What is Aeroelasticity?
The NX™ Nastran® Aeroelasticity software solution enables you to analyze models in which structures are immersed in fluid flows, which as a result effect the stiffness of the structure itself.
Aeroelasticity in general considers inertial, elastic and aerodynamic forces acting on a structure:
Aeroelasticity is available in the NX Nastran Advanced Bundle.
A short introduction and demonstration of Aeroelasticity
When would I need to consider Aeroelasticity?
Generate Accurate Trimmed Aircraft Loads without CFD
As a structural/stress engineer, it may not always be convenient or possible to generate fluid dynamic loads during the structural sizing process using CFD (or other methods) and apply them to the structure. One of the largest benefits of using the NX NASTRAN Aeroelasticity solution is that those loads can be calculated internally using potential flow methods.
These loads can be generated to simulate any part of the flight envelope (steady level flight at altitude, coordinated turn, etc.). The aeroelasticity solution even has the capability to trim the aircraft under any of those cases. This means that with minimal input about the aircraft geometry, accurate loads can be easily, and quickly generated and applied in the sizing process, without ever needing to consult an aerodynamicist.
When structures are too flexible, in addition to running a simple linear static analysis (SOL 101), you often have to consider running a linear buckling analysis (SOL 106) as well. If all aspects of an aircraft are very rigid, calculating the aerodynamic loads using CFD is sufficient.
This usually isn’t the case.
Like with the linear static case, the load can change and reduce the stiffness of the structure, causing additional deformation and additional loading. This often causes an aircraft to generate more lift than if it were a rigid body, which can quickly eat into the margins an analyst thought they had when applying CFD aerodynamic loads. Using NX NASTRAN’s SOL 144, this reduction in structural stiffness due to the aerodynamic loading can be easily taken into account.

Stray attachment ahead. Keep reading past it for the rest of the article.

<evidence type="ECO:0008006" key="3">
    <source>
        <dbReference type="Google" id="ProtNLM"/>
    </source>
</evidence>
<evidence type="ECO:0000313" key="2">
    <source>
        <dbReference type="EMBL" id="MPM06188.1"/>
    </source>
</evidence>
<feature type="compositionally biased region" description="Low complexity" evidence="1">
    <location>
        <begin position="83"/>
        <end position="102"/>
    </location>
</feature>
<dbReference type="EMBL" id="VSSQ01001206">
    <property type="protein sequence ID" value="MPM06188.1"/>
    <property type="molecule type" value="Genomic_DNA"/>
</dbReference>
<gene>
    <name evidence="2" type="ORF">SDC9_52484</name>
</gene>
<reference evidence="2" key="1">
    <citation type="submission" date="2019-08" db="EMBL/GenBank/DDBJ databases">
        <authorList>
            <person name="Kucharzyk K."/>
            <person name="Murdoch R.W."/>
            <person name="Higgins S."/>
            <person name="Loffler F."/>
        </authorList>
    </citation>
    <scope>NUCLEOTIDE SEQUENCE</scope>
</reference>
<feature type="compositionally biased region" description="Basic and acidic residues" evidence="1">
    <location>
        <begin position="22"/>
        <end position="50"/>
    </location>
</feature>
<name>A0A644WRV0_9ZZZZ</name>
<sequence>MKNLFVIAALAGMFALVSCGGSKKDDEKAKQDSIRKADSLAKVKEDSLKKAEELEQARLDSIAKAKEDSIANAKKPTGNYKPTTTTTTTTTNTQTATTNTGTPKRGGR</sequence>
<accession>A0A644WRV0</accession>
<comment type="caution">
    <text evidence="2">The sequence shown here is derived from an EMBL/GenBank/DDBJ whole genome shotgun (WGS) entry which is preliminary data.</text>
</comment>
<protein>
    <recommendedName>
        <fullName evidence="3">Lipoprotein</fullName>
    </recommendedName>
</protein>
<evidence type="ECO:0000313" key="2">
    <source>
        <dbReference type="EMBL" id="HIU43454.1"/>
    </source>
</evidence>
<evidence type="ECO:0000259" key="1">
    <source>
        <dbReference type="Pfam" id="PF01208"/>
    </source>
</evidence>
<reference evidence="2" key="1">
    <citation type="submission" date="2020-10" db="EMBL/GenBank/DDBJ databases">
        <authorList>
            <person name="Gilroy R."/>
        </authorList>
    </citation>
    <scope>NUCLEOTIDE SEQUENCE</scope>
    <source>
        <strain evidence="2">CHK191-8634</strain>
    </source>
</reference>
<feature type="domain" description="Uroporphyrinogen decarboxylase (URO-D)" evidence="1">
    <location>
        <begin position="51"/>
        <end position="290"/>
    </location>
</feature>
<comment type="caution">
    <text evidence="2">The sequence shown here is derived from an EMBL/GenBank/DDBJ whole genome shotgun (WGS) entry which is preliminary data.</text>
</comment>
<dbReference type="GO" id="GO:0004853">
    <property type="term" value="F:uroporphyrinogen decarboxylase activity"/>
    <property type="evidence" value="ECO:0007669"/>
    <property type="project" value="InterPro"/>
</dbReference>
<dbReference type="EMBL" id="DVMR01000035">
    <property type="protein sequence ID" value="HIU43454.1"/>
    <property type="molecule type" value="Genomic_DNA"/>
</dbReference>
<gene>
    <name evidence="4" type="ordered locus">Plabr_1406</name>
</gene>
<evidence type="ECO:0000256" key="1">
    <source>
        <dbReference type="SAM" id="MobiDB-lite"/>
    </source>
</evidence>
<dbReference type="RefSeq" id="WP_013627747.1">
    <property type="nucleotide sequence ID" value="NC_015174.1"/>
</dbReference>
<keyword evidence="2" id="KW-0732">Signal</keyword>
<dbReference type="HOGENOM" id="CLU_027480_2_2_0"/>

Divergence and Flutter Detection
Divergence and Flutter are both aeroelastic instabilities that can prove detrimental to an aircraft, often causing catastrophic failure. With NX NASTRAN’s Aeroelasticity solution, these points can easily and accurately be solved for, whether on a wing or an entire aircraft.
In addition to trim analysis, sometimes it is necessary to consider how an aircraft will behave under a dynamic gust, which can result in higher than design stresses. The higher loading due to gusting can be especially detrimental when on the edge of the flight envelope, such as during a coordinated turn.
As the dynamic pressure increases, the controls of an aircraft tend to become less and less effective. Eventually, a dynamic pressure is reached at which point manipulating the control surface results in no change in aircraft attitude. Past this zero-effectiveness control surface dynamic pressure, manipulating a control surface will have the reverse effect.
In this scenario, it means that if a pilot tries to roll the aircraft right, it will instead roll left. This effect is typically associated with a low torsional stiffness of the wing and can be disorienting to the pilot at best. Using the NX NASTRAN Aeroelasticity solution, these dynamic pressure points can be found.
When working on a composite aircraft, aeroelastic tailoring can be used to change the loading on the aircraft and increase margins while adding no mass to the structure. In addition, tailoring can also be used to boost control effectiveness or improve an aircraft’s gust response.
Aeroelasticity in FEMAP and NX Nastran
This recording includes a demonstration of Aerodynamic Flutter, a static aeroelastic analysis, and the benefits of Aeroelastic tailoring.
Advanced Aeroelastics for Full Aircraft
This webinar demonstrates Static Aeroelastic Trim Analysis and Flutter Analysis.